5

I was creating a function to compute trimmed mean. To do this I removed highest and lowest percent of data and then the mean is computed as usual. What I have so far is :

def trimmed_mean(data, percent):
    from numpy import percentile

    if percent < 50:
        data_trimmed = [i for i in data
                        if i > percentile(data, percent)
                        and i < percentile(data, 100-percent)]
    else:
        data_trimmed = [i for i in data
                        if i < percentile(data, percent)
                        and i > percentile(data, 100-percent)]

    return sum(data_trimmed) / float(len(data_trimmed))

But I do get the wrong result. So, for [37, 33, 33, 32, 29, 28, 28, 23, 22, 22, 22, 21, 21, 21, 20, 20, 19, 19, 18, 18, 18, 18, 16, 15, 14, 14, 14, 12, 12, 9, 6] by 10% mean should be 20.16 while I get 20.0.

Is there any other way to do removing top and bottom data in python? Or is there anything else that I have done wrong?

8
  • @Анастасия, perhaps there's no need to thank people for editing your question because there might be tens of them while the comment section will get flooded with thanks.
    – ForceBru
    Mar 7, 2016 at 15:12
  • In the data that you gave, what should you get in the values for data_trimmed using 10%?
    – jtitusj
    Mar 7, 2016 at 15:14
  • It should be data_trimmed = [32, 29, 28, 28, 23, 22, 22, 22, 21, 21, 21, 20, 20, 19, 19, 18, 18, 18, 18, 16, 15, 14, 14, 14, 12] Mar 7, 2016 at 15:17
  • should 12 be included in data_trimmed? percentile(data, 10) = 12.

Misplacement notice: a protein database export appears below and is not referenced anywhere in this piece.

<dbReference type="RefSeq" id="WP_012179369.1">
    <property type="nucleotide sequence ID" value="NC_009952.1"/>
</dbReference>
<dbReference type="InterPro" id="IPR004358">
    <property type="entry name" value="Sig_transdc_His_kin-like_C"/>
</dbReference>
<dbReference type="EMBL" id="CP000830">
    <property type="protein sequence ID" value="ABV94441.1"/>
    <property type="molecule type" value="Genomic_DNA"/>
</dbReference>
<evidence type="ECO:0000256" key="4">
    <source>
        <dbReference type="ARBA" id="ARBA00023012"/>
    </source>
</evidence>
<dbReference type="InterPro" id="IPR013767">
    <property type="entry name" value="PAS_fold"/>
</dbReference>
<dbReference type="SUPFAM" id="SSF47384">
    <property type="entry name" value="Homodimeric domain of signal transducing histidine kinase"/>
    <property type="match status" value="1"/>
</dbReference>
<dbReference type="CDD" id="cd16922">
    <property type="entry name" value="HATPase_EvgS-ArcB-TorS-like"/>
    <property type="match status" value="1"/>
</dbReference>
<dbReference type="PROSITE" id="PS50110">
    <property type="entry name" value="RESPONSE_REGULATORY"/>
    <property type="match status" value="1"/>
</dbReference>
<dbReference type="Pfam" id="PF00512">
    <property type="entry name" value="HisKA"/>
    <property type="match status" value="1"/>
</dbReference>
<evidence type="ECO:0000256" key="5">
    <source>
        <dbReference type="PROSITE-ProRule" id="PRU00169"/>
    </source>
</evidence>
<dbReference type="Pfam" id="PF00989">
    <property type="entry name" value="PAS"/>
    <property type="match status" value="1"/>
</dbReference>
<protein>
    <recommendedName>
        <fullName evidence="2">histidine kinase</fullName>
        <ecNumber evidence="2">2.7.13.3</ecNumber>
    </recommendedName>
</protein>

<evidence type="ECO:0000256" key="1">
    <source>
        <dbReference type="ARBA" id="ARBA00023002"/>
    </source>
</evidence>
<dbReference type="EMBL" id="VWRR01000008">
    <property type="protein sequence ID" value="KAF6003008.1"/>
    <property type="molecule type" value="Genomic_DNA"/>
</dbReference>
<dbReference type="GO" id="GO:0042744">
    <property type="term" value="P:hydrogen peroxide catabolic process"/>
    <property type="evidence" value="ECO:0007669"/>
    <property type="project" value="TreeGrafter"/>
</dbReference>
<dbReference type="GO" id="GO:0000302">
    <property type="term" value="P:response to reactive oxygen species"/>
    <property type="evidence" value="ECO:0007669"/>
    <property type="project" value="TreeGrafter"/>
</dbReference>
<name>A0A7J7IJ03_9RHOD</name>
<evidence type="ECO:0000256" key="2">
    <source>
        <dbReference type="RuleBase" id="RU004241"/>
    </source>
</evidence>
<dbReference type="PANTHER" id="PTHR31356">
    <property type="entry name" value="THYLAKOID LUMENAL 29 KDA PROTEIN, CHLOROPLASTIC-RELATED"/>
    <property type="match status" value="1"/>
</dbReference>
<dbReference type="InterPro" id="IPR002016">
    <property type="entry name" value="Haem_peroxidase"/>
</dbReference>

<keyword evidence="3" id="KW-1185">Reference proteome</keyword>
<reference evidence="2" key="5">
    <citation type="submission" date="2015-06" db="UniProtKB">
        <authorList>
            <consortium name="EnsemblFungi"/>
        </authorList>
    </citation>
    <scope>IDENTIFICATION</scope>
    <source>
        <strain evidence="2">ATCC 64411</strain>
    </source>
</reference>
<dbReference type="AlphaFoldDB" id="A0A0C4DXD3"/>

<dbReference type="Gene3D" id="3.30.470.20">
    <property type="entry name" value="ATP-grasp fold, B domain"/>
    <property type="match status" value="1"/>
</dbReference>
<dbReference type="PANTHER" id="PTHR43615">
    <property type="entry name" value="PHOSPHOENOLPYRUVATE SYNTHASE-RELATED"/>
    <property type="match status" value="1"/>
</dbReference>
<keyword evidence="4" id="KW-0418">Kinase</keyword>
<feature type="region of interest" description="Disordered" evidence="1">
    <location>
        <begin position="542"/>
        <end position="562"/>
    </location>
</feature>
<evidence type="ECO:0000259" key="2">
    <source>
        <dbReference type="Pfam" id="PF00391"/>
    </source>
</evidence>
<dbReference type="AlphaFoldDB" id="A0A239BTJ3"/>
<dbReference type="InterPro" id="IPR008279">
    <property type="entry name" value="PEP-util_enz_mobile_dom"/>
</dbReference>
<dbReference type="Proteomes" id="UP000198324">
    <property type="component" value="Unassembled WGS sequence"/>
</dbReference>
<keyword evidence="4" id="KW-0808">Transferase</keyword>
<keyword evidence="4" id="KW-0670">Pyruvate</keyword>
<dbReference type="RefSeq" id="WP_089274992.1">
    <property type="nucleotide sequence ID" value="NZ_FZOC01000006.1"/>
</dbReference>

– jtitusj
    Mar 7, 2016 at 15:22
  • Yes, 12 should be there. Mar 7, 2016 at 15:23

4 Answers 4

7

You can take a look at this related question:Trimmed Mean with Percentage Limit in Python?

In short for scipy version > 0.14.0 the following does the job

from scipy import stats
m = stats.trim_mean(X, percentage)

If you do not want to have an dependency on an external library then you can of course revert to an approach as shown in Chip Grandits answer.

5

I would suggest sorting the array first and then just take a "slice in the the middle."

#some "fancy" numpy sort or even just plain old sorted()
#sorted_data = sorted(data) #uncomment to use plain python sorted 
n = len(sorted_data)
outliers = n*percent/100 #may want some rounding logic if n is small
trimmed_data = sorted_data[outliers: n-outliers]
1
2

Here:

import numpy as np
def trimmed_mean(data, percent):
    data = np.array(sorted(data))
    trim = int(percent*data.size/100.0)
    return data[trim:-trim].mean()
2

Maybe this'll work:

data = [37, 33, 33, 32, 29, 28, 28, 23, 22, 22, 22, 21, 21, 21, 20, 20, 19, 19, 18, 18, 18, 18, 16, 15, 14, 14, 14, 12, 12, 9, 6]
percent = .1 # == 10%

def trimmed_mean(data, percent):
    # sort list
    data = sorted(data)
    # number of elements to remove from both ends of list
    g = int(percent * len(data))
    # remove elements
    data = data[g:-g]
    # cast sum to float to avoid implicit casting to int
    return float(sum(data)) / len(data)

print trimmed_mean(data, percent)

Output:

$ python trimmed_mean.py 
20.16

Your Answer

By clicking “Post Your Answer”, you agree to our terms of service and acknowledge you have read our privacy policy.

Not the answer you're looking for? Browse other questions tagged or ask your own question.